This entry is part 6 of 22 in the series Winter - 2017

C3LOUD-Ex gives scientists a closer look for more accurate predictions

by Anne Manning

A darkening sky. A swirl of clouds. That rushing wall of cold, dense air. A looming thunderstorm is familiar, ominous theater.

Every day, atmospheric scientists pore over computer models to predict the where, when, and how of threatening storms – particularly those bringing strong winds, hail, and heavy rain. But even the best models fall short, in terms of by-the-minute forecasting that can save lives.

Colorado State University atmospheric scientists are pushing the boundaries of meteorological observation in an unprecedented attempt to fill critical gaps in storm prediction – made all the more pressing by the advent of climate change.

These CSU experts are focused on a solution – saving lives by developing more accurate storm prediction tools – and they’re exploring outside-the-box steps to get closer to that solution. That’s design thinking – and it turns out atmospheric scientists use it too.   

Armed with drones, weather balloons, and a healthy sense of adventure, scientists led by Susan van den Heever, associate professor of atmospheric science in the Walter Scott, Jr. College of Engineering, are peering into storm clouds as they form, in a manner never done before. Their goal: bolster prediction models with cutting-edge observational data and, ultimately, provide a clear picture of exactly how storms gather their strength.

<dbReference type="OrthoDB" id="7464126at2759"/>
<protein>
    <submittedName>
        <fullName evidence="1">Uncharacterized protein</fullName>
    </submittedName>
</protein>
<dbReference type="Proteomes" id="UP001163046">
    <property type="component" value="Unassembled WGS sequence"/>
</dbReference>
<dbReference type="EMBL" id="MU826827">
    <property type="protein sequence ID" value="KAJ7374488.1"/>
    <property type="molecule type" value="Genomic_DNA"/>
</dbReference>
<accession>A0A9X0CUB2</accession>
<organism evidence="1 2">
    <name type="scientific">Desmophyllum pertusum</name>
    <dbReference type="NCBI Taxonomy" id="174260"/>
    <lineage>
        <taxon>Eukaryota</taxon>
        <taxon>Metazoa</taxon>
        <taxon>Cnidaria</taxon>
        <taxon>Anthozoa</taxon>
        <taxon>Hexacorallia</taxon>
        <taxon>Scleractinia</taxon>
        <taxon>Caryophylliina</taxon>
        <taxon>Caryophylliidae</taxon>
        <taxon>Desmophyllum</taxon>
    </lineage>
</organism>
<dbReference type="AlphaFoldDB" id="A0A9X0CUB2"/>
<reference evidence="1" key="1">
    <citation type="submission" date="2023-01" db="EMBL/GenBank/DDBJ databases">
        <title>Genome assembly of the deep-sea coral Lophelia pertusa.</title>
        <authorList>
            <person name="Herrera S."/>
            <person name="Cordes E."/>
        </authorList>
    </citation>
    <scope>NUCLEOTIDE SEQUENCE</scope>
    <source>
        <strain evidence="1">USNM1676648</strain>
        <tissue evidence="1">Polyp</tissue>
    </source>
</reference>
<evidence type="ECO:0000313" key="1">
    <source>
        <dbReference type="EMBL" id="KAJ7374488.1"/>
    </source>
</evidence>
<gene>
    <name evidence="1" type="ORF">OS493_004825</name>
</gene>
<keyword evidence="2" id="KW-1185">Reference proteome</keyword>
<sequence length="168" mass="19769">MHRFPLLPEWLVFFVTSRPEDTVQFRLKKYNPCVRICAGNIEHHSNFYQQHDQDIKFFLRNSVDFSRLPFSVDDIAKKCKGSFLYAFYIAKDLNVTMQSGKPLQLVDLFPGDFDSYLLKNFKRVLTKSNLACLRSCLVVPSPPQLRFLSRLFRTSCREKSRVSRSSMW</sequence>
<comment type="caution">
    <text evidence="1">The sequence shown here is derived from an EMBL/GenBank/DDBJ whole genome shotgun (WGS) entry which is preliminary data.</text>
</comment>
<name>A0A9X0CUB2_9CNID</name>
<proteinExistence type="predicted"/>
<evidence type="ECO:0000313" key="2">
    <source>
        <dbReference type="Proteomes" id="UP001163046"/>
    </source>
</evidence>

Send in the drones

Van den Heever’s research project is called C³LOUD-Ex (CSU Convective CLoud Outflows and UpDrafts Experiment), and its results could one day change how forecasters call the play-by-play of storms. C³LOUD-Ex is supported by van den Heever’s Monfort Professorship. The Monfort Family Foundation-supported University program provides funding to two professors selected each year so they can pursue research and teaching projects that push the boundaries of traditional disciplines. Monfort Professors are encouraged to pursue innovative, outside-the-box creative design thinking.

During Summer 2016, van den Heever led a team drawing from four research groups across the Department of Atmospheric Science to complete Phase I of C³LOUD-Ex. It was a dry run of the primary eight-week field campaign, slated to take place in Spring 2017 during peak storm season in Northeastern Colorado and Southern Wyoming.

At the heart of C³LOUD-Ex is a forward-thinking exploitation of emerging technologies, including unmanned aerial systems, better known as drones.

Updrafts and cold pools

The purpose of C³LOUD-Ex is to understand two key aspects of thunderstorms: The fast-rising cores of air that shoot upward through storms, called updrafts; and the resultant bursts of cold air that rush back down to Earth, called cold pools (the wall of cool, dense, windy air you feel as a storm rolls by).

Updrafts can stretch more than 10 miles above the Earth’s surface; rising as fast as 60 meters per second, they can tear planes to pieces.

“We do not capture these motions very well in our models,” van den Heever said. “We don’t know from observations how strong the updrafts are, because we can’t fly through such severe storms. So, we are looking at novel ways, from the ground, of making measurements.”

Cold pools are also key components to sustained storms, van den Heever said. The stronger the cold pool, the longer-lived and more intense the storm.